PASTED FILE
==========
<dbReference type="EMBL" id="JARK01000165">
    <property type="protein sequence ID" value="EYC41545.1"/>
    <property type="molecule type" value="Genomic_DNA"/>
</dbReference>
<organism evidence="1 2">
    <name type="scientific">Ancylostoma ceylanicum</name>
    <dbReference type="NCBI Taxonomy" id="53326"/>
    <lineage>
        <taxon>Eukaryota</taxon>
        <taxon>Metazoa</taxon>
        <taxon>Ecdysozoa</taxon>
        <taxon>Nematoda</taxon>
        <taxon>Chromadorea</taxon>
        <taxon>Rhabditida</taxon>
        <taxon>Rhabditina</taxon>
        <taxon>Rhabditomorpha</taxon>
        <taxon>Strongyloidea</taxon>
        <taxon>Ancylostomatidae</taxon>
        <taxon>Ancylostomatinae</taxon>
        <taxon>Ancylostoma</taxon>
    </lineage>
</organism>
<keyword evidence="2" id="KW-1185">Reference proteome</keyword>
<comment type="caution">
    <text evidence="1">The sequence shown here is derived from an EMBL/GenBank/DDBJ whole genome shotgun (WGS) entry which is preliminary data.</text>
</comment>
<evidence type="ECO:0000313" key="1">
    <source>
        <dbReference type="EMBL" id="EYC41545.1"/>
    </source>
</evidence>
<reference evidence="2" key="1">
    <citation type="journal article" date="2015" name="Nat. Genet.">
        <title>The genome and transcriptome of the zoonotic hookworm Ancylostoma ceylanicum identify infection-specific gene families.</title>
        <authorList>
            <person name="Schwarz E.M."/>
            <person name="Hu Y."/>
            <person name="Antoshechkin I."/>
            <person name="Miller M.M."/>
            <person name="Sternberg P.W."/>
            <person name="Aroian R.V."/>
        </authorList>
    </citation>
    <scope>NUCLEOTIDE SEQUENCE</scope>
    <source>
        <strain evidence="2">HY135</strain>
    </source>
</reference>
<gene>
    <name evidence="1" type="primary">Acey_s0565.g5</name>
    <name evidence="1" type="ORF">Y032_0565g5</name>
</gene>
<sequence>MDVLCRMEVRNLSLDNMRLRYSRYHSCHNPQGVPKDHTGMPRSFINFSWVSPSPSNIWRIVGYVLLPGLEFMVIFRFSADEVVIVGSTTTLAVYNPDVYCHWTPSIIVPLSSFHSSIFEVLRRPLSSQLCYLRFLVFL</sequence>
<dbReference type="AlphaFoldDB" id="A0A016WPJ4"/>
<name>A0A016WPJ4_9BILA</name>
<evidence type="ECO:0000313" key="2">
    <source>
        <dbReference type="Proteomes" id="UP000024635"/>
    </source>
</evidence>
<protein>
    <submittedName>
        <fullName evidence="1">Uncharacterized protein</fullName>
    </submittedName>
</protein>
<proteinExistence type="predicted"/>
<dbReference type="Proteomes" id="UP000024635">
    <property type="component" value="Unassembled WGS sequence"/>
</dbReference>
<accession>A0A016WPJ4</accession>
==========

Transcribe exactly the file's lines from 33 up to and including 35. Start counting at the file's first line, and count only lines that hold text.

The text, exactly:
    <citation type="journal article" date="2015" name="Nat. Genet.">
        <title>The genome and transcriptome of the zoonotic hookworm Ancylostoma ceylanicum identify infection-specific gene families.</title>
        <authorList>